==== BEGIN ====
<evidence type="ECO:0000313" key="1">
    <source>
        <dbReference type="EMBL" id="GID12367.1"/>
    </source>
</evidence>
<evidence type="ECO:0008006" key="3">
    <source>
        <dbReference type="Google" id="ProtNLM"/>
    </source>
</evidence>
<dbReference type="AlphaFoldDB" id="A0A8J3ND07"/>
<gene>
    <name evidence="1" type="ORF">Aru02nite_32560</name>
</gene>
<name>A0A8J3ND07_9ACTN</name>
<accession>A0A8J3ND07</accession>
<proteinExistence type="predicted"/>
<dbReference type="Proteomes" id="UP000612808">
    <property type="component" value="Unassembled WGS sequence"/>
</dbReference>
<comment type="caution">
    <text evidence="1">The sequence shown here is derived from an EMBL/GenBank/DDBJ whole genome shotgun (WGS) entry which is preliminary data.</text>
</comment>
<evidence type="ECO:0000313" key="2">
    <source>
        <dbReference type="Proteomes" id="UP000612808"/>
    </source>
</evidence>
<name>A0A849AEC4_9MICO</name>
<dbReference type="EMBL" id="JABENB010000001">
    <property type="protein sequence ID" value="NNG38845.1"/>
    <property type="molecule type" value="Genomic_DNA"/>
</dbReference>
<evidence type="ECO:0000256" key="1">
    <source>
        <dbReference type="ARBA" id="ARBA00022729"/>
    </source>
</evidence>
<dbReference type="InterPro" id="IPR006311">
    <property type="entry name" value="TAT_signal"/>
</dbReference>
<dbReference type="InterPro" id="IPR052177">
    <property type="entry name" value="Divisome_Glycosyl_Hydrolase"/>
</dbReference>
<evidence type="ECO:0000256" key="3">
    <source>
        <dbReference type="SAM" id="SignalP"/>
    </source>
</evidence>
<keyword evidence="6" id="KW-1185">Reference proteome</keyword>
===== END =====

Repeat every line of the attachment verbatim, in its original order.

<evidence type="ECO:0000313" key="1">
    <source>
        <dbReference type="EMBL" id="GID12367.1"/>
    </source>
</evidence>
<evidence type="ECO:0008006" key="3">
    <source>
        <dbReference type="Google" id="ProtNLM"/>
    </source>
</evidence>
<dbReference type="AlphaFoldDB" id="A0A8J3ND07"/>
<gene>
    <name evidence="1" type="ORF">Aru02nite_32560</name>
</gene>
<name>A0A8J3ND07_9ACTN</name>
<accession>A0A8J3ND07</accession>
<proteinExistence type="predicted"/>
<dbReference type="Proteomes" id="UP000612808">
    <property type="component" value="Unassembled WGS sequence"/>
</dbReference>
<comment type="caution">
    <text evidence="1">The sequence shown here is derived from an EMBL/GenBank/DDBJ whole genome shotgun (WGS) entry which is preliminary data.</text>
</comment>
<evidence type="ECO:0000313" key="2">
    <source>
        <dbReference type="Proteomes" id="UP000612808"/>
    </source>
</evidence>
<name>A0A849AEC4_9MICO</name>
<dbReference type="EMBL" id="JABENB010000001">
    <property type="protein sequence ID" value="NNG38845.1"/>
    <property type="molecule type" value="Genomic_DNA"/>
</dbReference>
<evidence type="ECO:0000256" key="1">
    <source>
        <dbReference type="ARBA" id="ARBA00022729"/>
    </source>
</evidence>
<dbReference type="InterPro" id="IPR006311">
    <property type="entry name" value="TAT_signal"/>
</dbReference>
<dbReference type="InterPro" id="IPR052177">
    <property type="entry name" value="Divisome_Glycosyl_Hydrolase"/>
</dbReference>
<evidence type="ECO:0000256" key="3">
    <source>
        <dbReference type="SAM" id="SignalP"/>
    </source>
</evidence>
<keyword evidence="6" id="KW-1185">Reference proteome</keyword>